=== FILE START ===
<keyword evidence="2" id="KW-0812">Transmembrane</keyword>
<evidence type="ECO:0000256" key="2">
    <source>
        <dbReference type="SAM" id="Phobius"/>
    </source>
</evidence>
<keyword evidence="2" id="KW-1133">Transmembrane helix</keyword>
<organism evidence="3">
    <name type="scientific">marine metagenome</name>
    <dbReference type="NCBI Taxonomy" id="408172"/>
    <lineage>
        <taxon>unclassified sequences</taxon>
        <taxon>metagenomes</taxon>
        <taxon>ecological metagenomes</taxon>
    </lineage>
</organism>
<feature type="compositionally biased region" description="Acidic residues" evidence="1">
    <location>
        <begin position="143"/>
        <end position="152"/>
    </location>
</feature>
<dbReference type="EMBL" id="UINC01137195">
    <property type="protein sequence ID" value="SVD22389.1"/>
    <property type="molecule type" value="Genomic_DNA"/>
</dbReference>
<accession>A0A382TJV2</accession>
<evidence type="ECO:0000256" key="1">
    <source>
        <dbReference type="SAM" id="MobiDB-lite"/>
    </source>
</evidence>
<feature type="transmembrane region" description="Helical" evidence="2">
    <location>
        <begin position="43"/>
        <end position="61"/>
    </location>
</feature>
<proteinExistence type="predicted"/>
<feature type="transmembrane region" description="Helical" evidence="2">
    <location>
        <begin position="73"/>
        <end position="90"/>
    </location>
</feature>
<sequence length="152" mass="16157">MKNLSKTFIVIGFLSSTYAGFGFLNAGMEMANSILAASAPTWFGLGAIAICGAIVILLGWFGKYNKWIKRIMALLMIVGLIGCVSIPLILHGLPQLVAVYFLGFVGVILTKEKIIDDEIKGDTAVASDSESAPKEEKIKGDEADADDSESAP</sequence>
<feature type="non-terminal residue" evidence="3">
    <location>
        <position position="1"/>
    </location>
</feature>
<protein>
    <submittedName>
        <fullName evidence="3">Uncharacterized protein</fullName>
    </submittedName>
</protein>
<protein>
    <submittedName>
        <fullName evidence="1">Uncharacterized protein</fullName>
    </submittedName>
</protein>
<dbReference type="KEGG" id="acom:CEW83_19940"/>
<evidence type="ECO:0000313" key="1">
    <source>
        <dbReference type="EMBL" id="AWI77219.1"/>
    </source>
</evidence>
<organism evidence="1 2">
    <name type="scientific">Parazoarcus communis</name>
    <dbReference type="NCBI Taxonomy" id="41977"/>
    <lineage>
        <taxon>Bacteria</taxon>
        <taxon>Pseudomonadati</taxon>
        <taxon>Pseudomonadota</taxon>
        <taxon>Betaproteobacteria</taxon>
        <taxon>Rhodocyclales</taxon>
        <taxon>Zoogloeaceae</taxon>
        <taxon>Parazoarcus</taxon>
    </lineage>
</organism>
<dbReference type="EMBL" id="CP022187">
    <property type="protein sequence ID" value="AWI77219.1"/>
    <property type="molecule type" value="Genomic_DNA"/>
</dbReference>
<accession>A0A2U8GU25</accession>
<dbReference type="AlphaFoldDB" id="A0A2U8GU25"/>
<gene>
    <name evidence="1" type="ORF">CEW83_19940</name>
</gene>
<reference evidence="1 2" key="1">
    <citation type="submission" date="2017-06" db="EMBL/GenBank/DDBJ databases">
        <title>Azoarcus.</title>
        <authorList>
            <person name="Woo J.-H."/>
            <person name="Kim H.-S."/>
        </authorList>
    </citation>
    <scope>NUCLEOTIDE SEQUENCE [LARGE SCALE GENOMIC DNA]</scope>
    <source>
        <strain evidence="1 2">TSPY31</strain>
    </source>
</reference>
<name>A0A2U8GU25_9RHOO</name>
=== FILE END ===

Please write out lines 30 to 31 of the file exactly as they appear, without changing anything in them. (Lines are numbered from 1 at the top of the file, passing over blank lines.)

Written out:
        <dbReference type="SAM" id="MobiDB-lite"/>
    </source>